Acquisition Google Search Console Device Report

Acquisition Google Search Console Device Report

As small as this report is, it packs a big punch.

This gives you a quick overview of where you stand as a brand and site, as it shows your average position on mobile, tablet and desktop.

If you see that you have a lower than usual CTR on mobile, for example, it may be a sign that you are not appealing to users of these devices. You may find that you need to a better job with meta title and meta descriptions, or even that your site isn’t rendering properly on mobile devices

Acquisition Google Search Console Queries Report

Acquisition Google Search Console Queries Report

Acquisition Google Search Console Queries Report

This report is, for SEO purposes, the most important one in the Google Search Console reports, as it shows what terms and keywords visitors used to arrive on your site.

This shows what you’re good at and what you can improve, in terms of keywords.

It is a great place to see what type of content to concentrate on more, and gives you the start of a model for how to approach future content and what types of terms to concentrate on for a more targeted and sustained approach to the details on your site.

 

Takeaway

GA, in partnership with Google Search Console, helps you understand how visitors search for your site, how they perceive it and if they find it relevant, giving you a starting point from which to build and improve on your content strategy for better SEO.

What makes GA so important as a tool, is that it taps into user metrics, and these user metrics are the main ranking factors of any website, as of this writing.

 

This is based on chapter 18 from the book “The Secret to Capitalizing on Analytics”

 

Analytics Will Matter Even More in 2019

I often say to my students, “A business without analytics is a blind business. After all, how can you know where you’re going if you don’t know where you are?”

To best predict your future, you need to have a really clear picture of your past and present.

 

Analytics: Past & present

What once involved intense manual data mining, report creation, repetition and a whole lot of human error has become more and more automated as the years have progressed.

And, because machines tend to move faster than humans (certainly where data processing is concerned), the rate of change in the field of analytics has been getting faster and faster.

The existence of change has always been there (and always will be), it’s just now happening at unprecedented speeds, with updates, upgrades and plenty more “ups” happening on a daily basis.

 

Analytics 2019

Marketing: Past & present

When the speed of change in analytics increases, so too can the speed at which we adapt our marketing and business strategies. And that’s a good thing.

Being able to make informed business decisions that are fully aligned with your dreams and objectives is a powerful thing. The more efficient analytics becomes, the more efficient we become at making those amazing decisions.

Your Business: Past & present

I’m not clairvoyant, so I can only offer guidance, but let me ask you this: Are you investing ⅔ of your marketing efforts in analytics?

Looking ahead to 2019, you may be surprised that trends show about ⅔ of all marketing is now, and will continue to be, based strongly on analytics and data.

So, if you are spending the majority of your efforts on implementation, think twice.

Back to marketing

Given the current trends, I see marketing in 2019 summarised by three key pursuits: Research, Implementation and Measurement.

Both Research and Measurement (making up ⅔ of the above-mentioned pursuits) require a strong understanding of analytics.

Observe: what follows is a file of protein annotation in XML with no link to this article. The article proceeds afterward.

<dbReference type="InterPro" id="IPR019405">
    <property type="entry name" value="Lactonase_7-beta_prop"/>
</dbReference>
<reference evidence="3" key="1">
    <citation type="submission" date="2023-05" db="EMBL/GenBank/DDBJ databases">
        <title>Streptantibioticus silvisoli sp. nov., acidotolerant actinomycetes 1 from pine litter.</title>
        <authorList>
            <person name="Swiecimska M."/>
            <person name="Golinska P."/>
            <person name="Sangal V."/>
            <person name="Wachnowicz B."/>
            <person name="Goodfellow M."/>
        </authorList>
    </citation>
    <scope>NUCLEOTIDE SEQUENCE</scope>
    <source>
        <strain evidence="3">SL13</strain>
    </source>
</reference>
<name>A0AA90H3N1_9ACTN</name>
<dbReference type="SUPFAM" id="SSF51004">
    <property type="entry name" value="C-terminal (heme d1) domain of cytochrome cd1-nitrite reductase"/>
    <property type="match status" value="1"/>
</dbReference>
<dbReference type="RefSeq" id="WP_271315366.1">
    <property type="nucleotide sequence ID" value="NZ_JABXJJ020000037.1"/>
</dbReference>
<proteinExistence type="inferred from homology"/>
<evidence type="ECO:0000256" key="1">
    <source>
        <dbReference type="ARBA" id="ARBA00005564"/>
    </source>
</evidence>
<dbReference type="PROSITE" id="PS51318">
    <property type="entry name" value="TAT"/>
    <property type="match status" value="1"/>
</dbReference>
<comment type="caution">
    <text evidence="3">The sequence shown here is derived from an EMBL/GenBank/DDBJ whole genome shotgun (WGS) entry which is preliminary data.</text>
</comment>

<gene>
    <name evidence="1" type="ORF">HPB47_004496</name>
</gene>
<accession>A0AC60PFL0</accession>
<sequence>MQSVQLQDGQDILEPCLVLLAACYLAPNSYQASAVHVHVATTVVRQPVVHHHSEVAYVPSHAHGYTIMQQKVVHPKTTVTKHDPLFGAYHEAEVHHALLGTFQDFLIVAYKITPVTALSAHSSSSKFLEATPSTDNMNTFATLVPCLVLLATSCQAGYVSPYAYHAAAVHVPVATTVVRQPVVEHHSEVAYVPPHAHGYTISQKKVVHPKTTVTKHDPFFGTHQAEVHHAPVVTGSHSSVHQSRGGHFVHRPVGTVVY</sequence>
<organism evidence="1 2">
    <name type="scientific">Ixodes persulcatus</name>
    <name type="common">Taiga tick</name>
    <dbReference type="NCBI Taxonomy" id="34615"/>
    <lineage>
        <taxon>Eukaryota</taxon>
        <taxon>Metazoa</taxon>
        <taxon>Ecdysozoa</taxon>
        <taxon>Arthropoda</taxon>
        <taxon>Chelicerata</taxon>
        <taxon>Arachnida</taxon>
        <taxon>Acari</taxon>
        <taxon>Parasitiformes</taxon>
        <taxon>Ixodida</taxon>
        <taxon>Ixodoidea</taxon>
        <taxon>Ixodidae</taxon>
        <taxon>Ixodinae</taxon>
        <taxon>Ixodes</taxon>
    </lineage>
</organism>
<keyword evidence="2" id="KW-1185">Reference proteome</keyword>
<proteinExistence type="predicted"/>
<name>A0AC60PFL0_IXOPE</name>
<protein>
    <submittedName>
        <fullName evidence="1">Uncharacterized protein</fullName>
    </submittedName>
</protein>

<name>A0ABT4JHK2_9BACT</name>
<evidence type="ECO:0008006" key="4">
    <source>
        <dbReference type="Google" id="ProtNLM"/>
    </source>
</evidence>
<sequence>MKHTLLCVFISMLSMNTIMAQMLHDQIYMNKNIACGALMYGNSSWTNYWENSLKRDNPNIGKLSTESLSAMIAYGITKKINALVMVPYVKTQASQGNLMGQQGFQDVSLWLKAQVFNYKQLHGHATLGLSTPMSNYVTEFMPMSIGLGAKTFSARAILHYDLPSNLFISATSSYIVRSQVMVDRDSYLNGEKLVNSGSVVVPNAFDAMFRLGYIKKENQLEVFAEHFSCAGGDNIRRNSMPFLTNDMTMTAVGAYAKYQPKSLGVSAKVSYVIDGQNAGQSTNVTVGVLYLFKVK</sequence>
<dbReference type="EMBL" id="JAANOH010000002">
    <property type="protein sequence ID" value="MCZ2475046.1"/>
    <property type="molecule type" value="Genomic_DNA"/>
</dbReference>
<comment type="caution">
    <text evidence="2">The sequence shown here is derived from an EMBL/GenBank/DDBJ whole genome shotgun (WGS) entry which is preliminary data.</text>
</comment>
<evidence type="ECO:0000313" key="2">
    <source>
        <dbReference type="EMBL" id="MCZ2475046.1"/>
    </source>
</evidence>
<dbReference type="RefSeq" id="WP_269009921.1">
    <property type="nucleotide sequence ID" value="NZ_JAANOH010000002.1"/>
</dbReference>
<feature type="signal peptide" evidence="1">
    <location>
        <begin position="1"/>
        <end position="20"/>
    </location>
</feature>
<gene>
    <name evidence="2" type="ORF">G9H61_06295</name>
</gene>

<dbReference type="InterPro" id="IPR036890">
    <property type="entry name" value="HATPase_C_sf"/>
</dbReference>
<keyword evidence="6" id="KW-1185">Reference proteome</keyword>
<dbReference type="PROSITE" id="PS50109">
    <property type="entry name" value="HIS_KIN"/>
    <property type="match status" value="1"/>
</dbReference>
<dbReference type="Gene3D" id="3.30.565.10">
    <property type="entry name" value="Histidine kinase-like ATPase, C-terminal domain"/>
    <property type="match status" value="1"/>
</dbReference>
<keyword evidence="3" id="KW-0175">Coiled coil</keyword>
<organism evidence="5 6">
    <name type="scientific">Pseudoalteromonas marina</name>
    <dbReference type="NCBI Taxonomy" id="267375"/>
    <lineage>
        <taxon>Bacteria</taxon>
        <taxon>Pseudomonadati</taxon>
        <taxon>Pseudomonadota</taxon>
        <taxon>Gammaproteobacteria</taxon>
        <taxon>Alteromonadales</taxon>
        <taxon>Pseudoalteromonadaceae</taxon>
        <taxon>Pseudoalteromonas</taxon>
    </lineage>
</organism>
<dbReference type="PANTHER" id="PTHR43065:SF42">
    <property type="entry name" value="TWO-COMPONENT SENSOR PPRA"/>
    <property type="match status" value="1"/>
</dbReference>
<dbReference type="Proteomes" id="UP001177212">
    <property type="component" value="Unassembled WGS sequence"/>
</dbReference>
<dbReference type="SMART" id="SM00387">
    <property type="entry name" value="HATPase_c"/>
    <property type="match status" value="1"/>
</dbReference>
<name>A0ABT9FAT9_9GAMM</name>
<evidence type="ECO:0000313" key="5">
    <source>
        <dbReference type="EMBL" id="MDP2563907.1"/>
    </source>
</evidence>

Additionally, as you likely already know, the value of analytics goes beyond marketing. It also plays a key role in other areas of business decision making. Therefore, making the investment on the marketing side will pay off beyond that.

 

Analytics 2019

Why is Analytics important for businesses in 2019?

Here are 5 critical uses of analytics to pick up in 2019:

 

  1. Match the message to the traffic.

Analytics gives insight into which types of traffic are most engaged with what types of content and who is most likely to buy your product or service.

By understanding your different audiences, you can create campaigns that target them with relevant content and aligned strategies, leading to higher conversions.

Essentially, you’ll know who responds to what, taking a lot of guesswork out of implementation.

 

  1. Understand how people navigate your site.

It’s important to know who your visitors are, and more important to understand how they behave on your site.

Understanding how visitors engage with your web property shows you where they enter, what they interact with, where conversions originate and where people quit. Understanding specific user flows on your site empowers you to make changes that address your business goals, whether it’s keeping people on your site longer, funneling them to specific content, or taking specific actions.

 

  1. Know your traffic sources.

Simply put, when you know which sources drive the most (and best quality) traffic, you know exactly where to direct further investments of time, money and/or effort.

 

  1. Get clear on the actual interests of people visiting your site.

The better you know your clients and visitors, the better you can cater to their needs, the greater your business will grow.

Analytics gives insight into valuable demographics, which you can capitalize on. Those can include age, gender, interests, device type, location… it goes on.

Having access to this information helps you create more relevant personas and exceptional targeting.

 

  1. Recycle your analytics in other business areas.

The thing about information is that you can use it over and over again, for as many different purposes as you like.

The idea that analytics is only for analytics experts or marketing professionals is flat out wrong.